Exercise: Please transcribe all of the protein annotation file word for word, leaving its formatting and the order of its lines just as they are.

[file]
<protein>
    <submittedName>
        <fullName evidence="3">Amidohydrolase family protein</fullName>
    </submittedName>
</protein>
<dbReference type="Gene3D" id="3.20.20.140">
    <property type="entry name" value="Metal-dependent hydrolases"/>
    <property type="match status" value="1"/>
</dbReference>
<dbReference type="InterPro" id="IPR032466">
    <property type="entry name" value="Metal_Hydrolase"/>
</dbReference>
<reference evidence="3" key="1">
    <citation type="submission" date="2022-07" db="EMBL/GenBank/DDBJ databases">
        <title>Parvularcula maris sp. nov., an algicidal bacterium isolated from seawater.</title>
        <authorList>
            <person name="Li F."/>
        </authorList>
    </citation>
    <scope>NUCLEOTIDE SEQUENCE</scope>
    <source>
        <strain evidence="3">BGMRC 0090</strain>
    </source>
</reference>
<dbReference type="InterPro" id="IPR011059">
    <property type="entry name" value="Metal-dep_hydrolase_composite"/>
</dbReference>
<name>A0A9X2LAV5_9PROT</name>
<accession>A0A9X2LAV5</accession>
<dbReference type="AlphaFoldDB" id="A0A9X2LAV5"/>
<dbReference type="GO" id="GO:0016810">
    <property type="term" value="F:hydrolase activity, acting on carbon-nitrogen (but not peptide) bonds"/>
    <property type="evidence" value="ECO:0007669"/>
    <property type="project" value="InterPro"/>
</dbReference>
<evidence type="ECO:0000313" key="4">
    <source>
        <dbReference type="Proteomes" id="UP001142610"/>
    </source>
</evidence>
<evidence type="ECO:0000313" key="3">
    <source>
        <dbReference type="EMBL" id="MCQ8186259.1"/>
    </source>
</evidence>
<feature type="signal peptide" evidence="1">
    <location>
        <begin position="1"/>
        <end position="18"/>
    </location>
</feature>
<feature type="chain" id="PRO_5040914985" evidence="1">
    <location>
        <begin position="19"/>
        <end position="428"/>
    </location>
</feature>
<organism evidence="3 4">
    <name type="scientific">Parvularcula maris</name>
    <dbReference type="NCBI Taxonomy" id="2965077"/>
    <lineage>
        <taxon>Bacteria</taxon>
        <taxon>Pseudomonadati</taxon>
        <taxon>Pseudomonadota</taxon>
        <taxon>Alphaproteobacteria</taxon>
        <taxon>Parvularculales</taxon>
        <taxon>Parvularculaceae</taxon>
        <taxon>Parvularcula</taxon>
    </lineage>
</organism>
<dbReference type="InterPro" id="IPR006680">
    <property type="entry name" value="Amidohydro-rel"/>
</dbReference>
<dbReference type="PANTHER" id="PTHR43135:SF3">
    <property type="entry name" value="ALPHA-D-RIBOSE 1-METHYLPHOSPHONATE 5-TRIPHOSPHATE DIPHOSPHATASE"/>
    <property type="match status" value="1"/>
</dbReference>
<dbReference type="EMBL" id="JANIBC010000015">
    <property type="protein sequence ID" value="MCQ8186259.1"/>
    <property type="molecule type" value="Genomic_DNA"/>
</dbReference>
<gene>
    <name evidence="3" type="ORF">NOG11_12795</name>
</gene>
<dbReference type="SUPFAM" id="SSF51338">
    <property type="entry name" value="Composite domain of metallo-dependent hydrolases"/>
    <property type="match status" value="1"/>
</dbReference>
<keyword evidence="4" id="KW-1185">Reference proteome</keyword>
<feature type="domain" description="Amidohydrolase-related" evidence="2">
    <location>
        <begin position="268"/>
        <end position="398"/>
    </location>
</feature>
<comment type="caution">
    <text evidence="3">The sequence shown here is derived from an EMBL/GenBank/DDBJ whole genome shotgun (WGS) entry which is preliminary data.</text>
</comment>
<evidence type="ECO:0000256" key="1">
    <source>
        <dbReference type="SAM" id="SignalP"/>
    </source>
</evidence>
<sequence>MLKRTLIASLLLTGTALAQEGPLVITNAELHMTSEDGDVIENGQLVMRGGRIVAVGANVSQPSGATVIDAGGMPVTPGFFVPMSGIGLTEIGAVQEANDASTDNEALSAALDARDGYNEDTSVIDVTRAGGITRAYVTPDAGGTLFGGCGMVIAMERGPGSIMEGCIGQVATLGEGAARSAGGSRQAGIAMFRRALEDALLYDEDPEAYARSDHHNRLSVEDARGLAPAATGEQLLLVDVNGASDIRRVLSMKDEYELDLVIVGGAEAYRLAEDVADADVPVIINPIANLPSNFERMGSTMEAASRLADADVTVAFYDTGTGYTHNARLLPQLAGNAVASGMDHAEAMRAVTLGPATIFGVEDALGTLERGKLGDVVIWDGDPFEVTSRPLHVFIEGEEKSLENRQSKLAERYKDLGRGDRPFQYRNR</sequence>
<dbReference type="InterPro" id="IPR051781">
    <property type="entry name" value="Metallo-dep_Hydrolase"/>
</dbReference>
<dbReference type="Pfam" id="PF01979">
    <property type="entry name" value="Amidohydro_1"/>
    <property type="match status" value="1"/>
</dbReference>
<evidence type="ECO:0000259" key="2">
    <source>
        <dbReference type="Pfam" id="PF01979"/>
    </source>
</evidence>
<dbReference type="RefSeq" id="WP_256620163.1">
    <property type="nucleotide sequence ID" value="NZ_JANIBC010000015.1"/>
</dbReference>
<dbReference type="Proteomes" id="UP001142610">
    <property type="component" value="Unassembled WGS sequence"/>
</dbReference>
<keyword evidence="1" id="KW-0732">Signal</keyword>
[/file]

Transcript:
<protein>
    <submittedName>
        <fullName evidence="3">Amidohydrolase family protein</fullName>
    </submittedName>
</protein>
<dbReference type="Gene3D" id="3.20.20.140">
    <property type="entry name" value="Metal-dependent hydrolases"/>
    <property type="match status" value="1"/>
</dbReference>
<dbReference type="InterPro" id="IPR032466">
    <property type="entry name" value="Metal_Hydrolase"/>
</dbReference>
<reference evidence="3" key="1">
    <citation type="submission" date="2022-07" db="EMBL/GenBank/DDBJ databases">
        <title>Parvularcula maris sp. nov., an algicidal bacterium isolated from seawater.</title>
        <authorList>
            <person name="Li F."/>
        </authorList>
    </citation>
    <scope>NUCLEOTIDE SEQUENCE</scope>
    <source>
        <strain evidence="3">BGMRC 0090</strain>
    </source>
</reference>
<dbReference type="InterPro" id="IPR011059">
    <property type="entry name" value="Metal-dep_hydrolase_composite"/>
</dbReference>
<name>A0A9X2LAV5_9PROT</name>
<accession>A0A9X2LAV5</accession>
<dbReference type="AlphaFoldDB" id="A0A9X2LAV5"/>
<dbReference type="GO" id="GO:0016810">
    <property type="term" value="F:hydrolase activity, acting on carbon-nitrogen (but not peptide) bonds"/>
    <property type="evidence" value="ECO:0007669"/>
    <property type="project" value="InterPro"/>
</dbReference>
<evidence type="ECO:0000313" key="4">
    <source>
        <dbReference type="Proteomes" id="UP001142610"/>
    </source>
</evidence>
<evidence type="ECO:0000313" key="3">
    <source>
        <dbReference type="EMBL" id="MCQ8186259.1"/>
    </source>
</evidence>
<feature type="signal peptide" evidence="1">
    <location>
        <begin position="1"/>
        <end position="18"/>
    </location>
</feature>
<feature type="chain" id="PRO_5040914985" evidence="1">
    <location>
        <begin position="19"/>
        <end position="428"/>
    </location>
</feature>
<organism evidence="3 4">
    <name type="scientific">Parvularcula maris</name>
    <dbReference type="NCBI Taxonomy" id="2965077"/>
    <lineage>
        <taxon>Bacteria</taxon>
        <taxon>Pseudomonadati</taxon>
        <taxon>Pseudomonadota</taxon>
        <taxon>Alphaproteobacteria</taxon>
        <taxon>Parvularculales</taxon>
        <taxon>Parvularculaceae</taxon>
        <taxon>Parvularcula</taxon>
    </lineage>
</organism>
<dbReference type="InterPro" id="IPR006680">
    <property type="entry name" value="Amidohydro-rel"/>
</dbReference>
<dbReference type="PANTHER" id="PTHR43135:SF3">
    <property type="entry name" value="ALPHA-D-RIBOSE 1-METHYLPHOSPHONATE 5-TRIPHOSPHATE DIPHOSPHATASE"/>
    <property type="match status" value="1"/>
</dbReference>
<dbReference type="EMBL" id="JANIBC010000015">
    <property type="protein sequence ID" value="MCQ8186259.1"/>
    <property type="molecule type" value="Genomic_DNA"/>
</dbReference>
<gene>
    <name evidence="3" type="ORF">NOG11_12795</name>
</gene>
<dbReference type="SUPFAM" id="SSF51338">
    <property type="entry name" value="Composite domain of metallo-dependent hydrolases"/>
    <property type="match status" value="1"/>
</dbReference>
<keyword evidence="4" id="KW-1185">Reference proteome</keyword>
<feature type="domain" description="Amidohydrolase-related" evidence="2">
    <location>
        <begin position="268"/>
        <end position="398"/>
    </location>
</feature>
<comment type="caution">
    <text evidence="3">The sequence shown here is derived from an EMBL/GenBank/DDBJ whole genome shotgun (WGS) entry which is preliminary data.</text>
</comment>
<evidence type="ECO:0000256" key="1">
    <source>
        <dbReference type="SAM" id="SignalP"/>
    </source>
</evidence>
<sequence>MLKRTLIASLLLTGTALAQEGPLVITNAELHMTSEDGDVIENGQLVMRGGRIVAVGANVSQPSGATVIDAGGMPVTPGFFVPMSGIGLTEIGAVQEANDASTDNEALSAALDARDGYNEDTSVIDVTRAGGITRAYVTPDAGGTLFGGCGMVIAMERGPGSIMEGCIGQVATLGEGAARSAGGSRQAGIAMFRRALEDALLYDEDPEAYARSDHHNRLSVEDARGLAPAATGEQLLLVDVNGASDIRRVLSMKDEYELDLVIVGGAEAYRLAEDVADADVPVIINPIANLPSNFERMGSTMEAASRLADADVTVAFYDTGTGYTHNARLLPQLAGNAVASGMDHAEAMRAVTLGPATIFGVEDALGTLERGKLGDVVIWDGDPFEVTSRPLHVFIEGEEKSLENRQSKLAERYKDLGRGDRPFQYRNR</sequence>
<dbReference type="InterPro" id="IPR051781">
    <property type="entry name" value="Metallo-dep_Hydrolase"/>
</dbReference>
<dbReference type="Pfam" id="PF01979">
    <property type="entry name" value="Amidohydro_1"/>
    <property type="match status" value="1"/>
</dbReference>
<evidence type="ECO:0000259" key="2">
    <source>
        <dbReference type="Pfam" id="PF01979"/>
    </source>
</evidence>
<dbReference type="RefSeq" id="WP_256620163.1">
    <property type="nucleotide sequence ID" value="NZ_JANIBC010000015.1"/>
</dbReference>
<dbReference type="Proteomes" id="UP001142610">
    <property type="component" value="Unassembled WGS sequence"/>
</dbReference>
<keyword evidence="1" id="KW-0732">Signal</keyword>